Review overview

lightweightWeight 8.9
Light 9.2
Battery 8.8
Features 9.3
Waterproofness 9.5
Price 8.7


9.1 tech score

The Princeton Tec Aurora is a L.E.D. headlamp with 5 settings (bright, dimmer, dimmest, flashing slow, flashing fast) that uses 3 LED bulbs.  The product description describes the Aurora as a plastic waterproof headlamp with a pivot that allows you to direct the beam anywhere.  The Aurora has a single head strap that goes around the head with no top strap.

Product information – The Tech Specs

Manufacturer – Princeton Tec

Year of manufacture: 2004


Listed weight – 2.7 oz or 77 grams

Weight as delivered. – About 2.8 oz or 79 g


Field information:  I use a headlamp for several different purposes on my kayak-camping trips.  While I prefer not to be on the open ocean at dark I want a headlamp that I can use to see where I am going and that would be waterproof just in case.  This headlamp, while I have not submerged it in water has been splashed and handled by wet hands with no problem.  Mostly I use the headlamp at camp and equally important when I am reading some adventure story while lying in my sleeping bag at night.  I also use it in an urban environment when walking my dog in my unlit neighborhood – not so much so that I can see, but so that my dog and I can be seen (plus allowing both hands free to pick up dog waste as I am a responsible pet owner).


For camping and reading I tested in the Black Canyon below the Hoover Dam during Valentine’s Day weekend, when I acted as a kayak instructor for a group of college students (I will not be nominated as husband of the year this year as my wife stayed home to take care of the dog).  We were camping alongside the river but back in a small canyon.  It was a beautiful weekend.  LED lights are not as bright as incandescent lights, and I cannot adjust the beam from broad to narrow (I think that is true for all LED lights), the Aurora at its brightest gave me sufficient light to use at camp for cooking and to make those late night nature calls to a pit toilet which required navigation around many other campers.  The lower settings were fine for reading and looking for stuff inside my tent.  I didn’t need to hike at night so I don’t know how it would perform, but I believe it would be more than sufficient.  The pivoting aspect of the lamp works well both for sitting around the camp and not shining it in someone’s eyes, to adjusting it while walking or so that it illuminates the pages of my story.  One of the things I like about the Aurora is the fact that there is no battery pack in the back of my head.  This allowed me to lie down on my sleeping bag stuff sack, stuffed with my fleece that I use as a pillow and read comfortably.  The strap is comfortable and I have worn it alone and with a hat.  Because there is no battery pack in the back it does not need a center strap on the top of the head.  This makes it comfortable to use with or without a hat, especially those of us who are “folliclelychallenged.”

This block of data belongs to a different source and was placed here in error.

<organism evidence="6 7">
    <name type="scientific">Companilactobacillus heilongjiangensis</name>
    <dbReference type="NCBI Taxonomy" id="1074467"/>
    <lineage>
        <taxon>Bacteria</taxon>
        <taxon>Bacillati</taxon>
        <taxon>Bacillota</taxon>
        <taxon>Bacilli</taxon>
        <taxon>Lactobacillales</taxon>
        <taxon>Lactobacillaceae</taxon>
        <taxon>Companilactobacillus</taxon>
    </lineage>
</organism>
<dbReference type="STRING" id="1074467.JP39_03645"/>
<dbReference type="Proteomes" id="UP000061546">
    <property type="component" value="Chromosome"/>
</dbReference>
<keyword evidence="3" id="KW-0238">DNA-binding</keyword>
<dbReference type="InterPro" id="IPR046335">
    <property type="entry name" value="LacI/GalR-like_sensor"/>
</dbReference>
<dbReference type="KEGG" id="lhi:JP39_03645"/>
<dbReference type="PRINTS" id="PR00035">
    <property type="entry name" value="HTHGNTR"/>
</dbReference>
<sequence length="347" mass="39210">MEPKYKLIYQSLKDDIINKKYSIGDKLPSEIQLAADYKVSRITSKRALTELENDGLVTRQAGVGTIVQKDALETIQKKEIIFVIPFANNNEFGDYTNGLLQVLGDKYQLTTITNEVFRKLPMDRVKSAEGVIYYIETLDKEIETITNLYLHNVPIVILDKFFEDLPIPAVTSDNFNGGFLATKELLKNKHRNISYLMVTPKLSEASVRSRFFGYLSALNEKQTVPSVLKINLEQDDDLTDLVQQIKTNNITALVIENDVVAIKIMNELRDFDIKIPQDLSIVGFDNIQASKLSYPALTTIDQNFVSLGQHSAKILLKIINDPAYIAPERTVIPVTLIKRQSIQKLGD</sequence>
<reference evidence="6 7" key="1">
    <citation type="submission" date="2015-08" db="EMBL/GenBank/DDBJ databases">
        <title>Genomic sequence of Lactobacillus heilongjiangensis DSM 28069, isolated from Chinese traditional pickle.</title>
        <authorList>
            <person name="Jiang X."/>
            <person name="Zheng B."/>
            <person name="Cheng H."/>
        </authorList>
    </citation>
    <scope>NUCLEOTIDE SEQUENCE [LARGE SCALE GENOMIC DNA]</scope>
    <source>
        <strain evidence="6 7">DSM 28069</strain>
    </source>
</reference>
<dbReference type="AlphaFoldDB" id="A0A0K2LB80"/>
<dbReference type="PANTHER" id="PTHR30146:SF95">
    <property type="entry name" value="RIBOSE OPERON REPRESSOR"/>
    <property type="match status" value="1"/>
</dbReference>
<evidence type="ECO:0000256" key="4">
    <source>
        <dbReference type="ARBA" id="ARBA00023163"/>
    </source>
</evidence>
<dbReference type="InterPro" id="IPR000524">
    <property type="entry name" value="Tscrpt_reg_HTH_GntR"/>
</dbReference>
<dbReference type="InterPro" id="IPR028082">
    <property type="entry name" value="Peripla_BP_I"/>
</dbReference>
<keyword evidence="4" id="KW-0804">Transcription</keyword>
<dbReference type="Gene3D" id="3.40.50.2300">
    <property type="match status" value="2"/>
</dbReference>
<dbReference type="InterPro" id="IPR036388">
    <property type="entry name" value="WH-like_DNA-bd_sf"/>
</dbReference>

The manufacturer says that battery life is between 50-160 hours depending on which mode is used.  I have not approached that range yet (20-30 hours) and it seems like it is still going strong.  My only criticism of the lamp is that the rubber gasket button on the lamp can sometimes be hard to press, especially if I am wearing gloves.  The settings are changed by pressing and releasing the button until I get to the right setting.  If I hold it down too long then the lamp turns off instead of cycling through to the setting I want to get to.  It sometimes takes 2 hands, one to hold the lamp and one to push the button.  I wish the on/off switch were easier to use, but I think after more use I will get used to it.  Other aspects are that the pivot is up and down – not 360, which is fine for my needs.  Battery replacement is easy, by opening the back of the light and replacing the 3 AAA batteries.


Summary – For the type of camping I am involved in (no winter camping and usually warm weather) the Aurora suits my needs.  It is lightweight, bright, rugged enough and comfortable to read with.  When I bought the Aurora it came with, as an added bonus, a small LED pinch light to attach to my jacket.  This is a nice handy bonus when I need a quick small light to see something without reaching for a flashlight or headlamp.

Curt Peter

The author Curt Peter

I live in Seattle and do the vast majority of my outdoor activities in Washington State. During the summer I try to head to the backcountry at least every other week, averaging 3 to 5 multi-day trips in July, August and September. In the fall and early winter, I usually do a couple day hikes a month and probably one overnight per month. In the winter, I ski 1 to 2 days per week, and backpack in the Central Washington steppe 1 to 2 times over the season. Spring and early summer I usually climb, most often on the Cascade volcanoes. I usually go to the coast in Olympic National Park at least once a year, and try to summit at least one big volcano a year, so the range of locations that I test gear is pretty broad. I also do a 3-mile (4.8km) walk each day with my dog, no matter what the conditions are, and I often evaluate gear during that time.

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